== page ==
All Is Lost
The parallels between Gravity and All Is Lost are obvious: A lone protagonist survives the destruction of her or his space shuttle/boat, loses all communication with Earth/land and must navigate solo through the vastness of space/the ocean to get back home. But in some ways, writer-director J.C. Chandor’s story about an old man and the sea is a bolder film, eschewing backstory, sentimentality and even dialogue in favor of a primal tale of survival.
Robert Redford, credited only as “Our Man,” speaks just a handful of times in the movie, the first a voiceover in which he’s penning a letter. “I’m sorry,” he writes. “I tried…goodbye.” In Gravity, a dead daughter gives Sandra Bullock’s character the will to live. Here, we don’t know to whom the message is addressed, and it lacks personal details that would tell us anything about him other than that he probably does love someone, somewhere. He wears a silver and turquoise ring on his left hand. Is he married? He also bears leather and string bracelets on his wrists. Gifts from his grandchildren? We’ll never know. And we don’t need to, for the human drive to survive is what fuels this story of resilience and perseverance.
After this brief foreshadow, the script kicks back to eight days earlier when, sailing solo 1,700 nautical miles from the Sumatra Straits in the Indian Ocean, Our Man is woken by a crash and the rush of water flooding his cabin. His yacht has struck a Chinese shipping container full of shoes, leaving a gash in the side of the Virginia Jean. Diligently and methodically, he goes about dislodging his boat, mending the breach and salvaging his equipment. But without his electronics to communicate or navigate, he sails right into the path of a violent storm. The obstacles to his survival—some pure chance, some human error—pile on.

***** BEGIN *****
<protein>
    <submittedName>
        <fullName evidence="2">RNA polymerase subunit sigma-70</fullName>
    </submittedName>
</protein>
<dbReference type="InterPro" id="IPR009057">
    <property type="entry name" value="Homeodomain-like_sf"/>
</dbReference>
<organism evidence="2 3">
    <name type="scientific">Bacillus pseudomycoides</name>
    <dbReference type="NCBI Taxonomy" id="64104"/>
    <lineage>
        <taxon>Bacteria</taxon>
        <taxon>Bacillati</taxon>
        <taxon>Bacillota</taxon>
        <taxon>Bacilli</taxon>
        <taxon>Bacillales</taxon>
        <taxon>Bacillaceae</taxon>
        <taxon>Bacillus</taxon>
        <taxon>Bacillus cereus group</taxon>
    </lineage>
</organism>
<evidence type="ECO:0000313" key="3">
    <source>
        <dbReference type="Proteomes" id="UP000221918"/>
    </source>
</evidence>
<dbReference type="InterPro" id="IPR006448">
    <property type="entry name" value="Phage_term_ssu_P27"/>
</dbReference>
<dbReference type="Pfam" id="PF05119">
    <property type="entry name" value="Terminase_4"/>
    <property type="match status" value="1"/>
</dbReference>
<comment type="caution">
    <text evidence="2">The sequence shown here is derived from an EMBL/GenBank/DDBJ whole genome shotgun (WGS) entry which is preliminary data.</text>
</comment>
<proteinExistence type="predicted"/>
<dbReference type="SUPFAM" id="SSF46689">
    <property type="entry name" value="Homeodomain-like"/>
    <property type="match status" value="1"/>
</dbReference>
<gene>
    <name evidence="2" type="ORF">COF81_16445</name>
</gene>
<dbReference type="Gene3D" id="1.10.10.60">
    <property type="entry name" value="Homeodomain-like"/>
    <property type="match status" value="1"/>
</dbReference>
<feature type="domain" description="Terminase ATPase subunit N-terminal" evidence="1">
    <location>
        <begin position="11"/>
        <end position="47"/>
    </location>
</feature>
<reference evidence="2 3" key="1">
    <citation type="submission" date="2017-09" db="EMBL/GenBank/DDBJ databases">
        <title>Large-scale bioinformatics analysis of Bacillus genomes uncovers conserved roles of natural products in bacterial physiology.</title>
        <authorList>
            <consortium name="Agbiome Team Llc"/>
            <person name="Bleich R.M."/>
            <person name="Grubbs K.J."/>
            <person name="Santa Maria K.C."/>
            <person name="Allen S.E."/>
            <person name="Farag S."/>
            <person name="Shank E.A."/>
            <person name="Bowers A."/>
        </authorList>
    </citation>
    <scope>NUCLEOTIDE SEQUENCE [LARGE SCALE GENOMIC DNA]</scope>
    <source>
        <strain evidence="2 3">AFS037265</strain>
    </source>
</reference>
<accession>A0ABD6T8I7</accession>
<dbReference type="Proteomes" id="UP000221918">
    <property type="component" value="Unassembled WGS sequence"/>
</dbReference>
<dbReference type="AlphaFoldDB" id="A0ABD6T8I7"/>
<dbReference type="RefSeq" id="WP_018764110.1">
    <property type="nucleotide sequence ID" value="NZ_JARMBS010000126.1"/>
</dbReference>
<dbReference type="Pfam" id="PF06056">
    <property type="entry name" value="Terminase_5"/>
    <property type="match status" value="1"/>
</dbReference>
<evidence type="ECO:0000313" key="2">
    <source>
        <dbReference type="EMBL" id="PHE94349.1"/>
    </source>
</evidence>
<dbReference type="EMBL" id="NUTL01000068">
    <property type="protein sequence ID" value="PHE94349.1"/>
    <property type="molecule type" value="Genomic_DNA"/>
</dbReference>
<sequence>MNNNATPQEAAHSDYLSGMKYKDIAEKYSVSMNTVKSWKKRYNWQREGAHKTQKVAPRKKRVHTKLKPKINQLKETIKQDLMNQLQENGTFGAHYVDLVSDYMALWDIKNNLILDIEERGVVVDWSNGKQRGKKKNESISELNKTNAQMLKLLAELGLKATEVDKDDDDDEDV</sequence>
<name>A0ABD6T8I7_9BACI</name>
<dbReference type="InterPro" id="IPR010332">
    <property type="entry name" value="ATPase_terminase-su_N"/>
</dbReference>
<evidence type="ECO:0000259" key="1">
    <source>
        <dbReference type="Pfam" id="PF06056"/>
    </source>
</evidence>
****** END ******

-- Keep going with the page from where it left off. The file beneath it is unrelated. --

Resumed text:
In a physical role that exemplifies the fragility of life in the face of Mother Nature, the fit, capable yet nonetheless 77-year-old Redford hoists himself up the mast, gets tossed around the cabin as the boat roils in the water and is swept overboard. He also demonstrates remarkable ingenuity—the camera content to sit with him while he thinks, his face lighting up when he sparks on an idea—and dignity, pausing to shave before he abandons ship. And practicality: He risks life and limb to return to his sinking vessel for a sextant, not personal mementos.
When Our Man does speak again, he cries out from frustration and, briefly, resignation—not Sandra Bullock’s desperate pleas to God. Saving his voice for the nadir of his experience renders it all the more powerful. If he prays, he does so to himself.
Sans dialogue, the sounds of the ocean and the Virginia Jean become the soundtrack of the film: water lapping, ropes creaking, thunder rumbling, sails snapping, wind whistling, metal groaning, waves crashing. Alex Ebert’s score—by turns droning and thumping—flows underneath, buttressing rather than overpowering the natural soundscape.
Meanwhile, cinematographers Frank G. DeMarco and Peter Zuccarini (for the underwater scenes) capture nature’s stunning visuals: a peaceful sunset, a refreshing rain shower, the raw beauty of sea life swimming just below the surface. Such images remind us that even in the midst of tragedy when Our Man is working merely to survive, there are moments of grace—not all is lost.
Director: J.C. Chandor
Writer: J.C. Chandor
Starring: Robert Redford
Release date: Oct. 18, 2013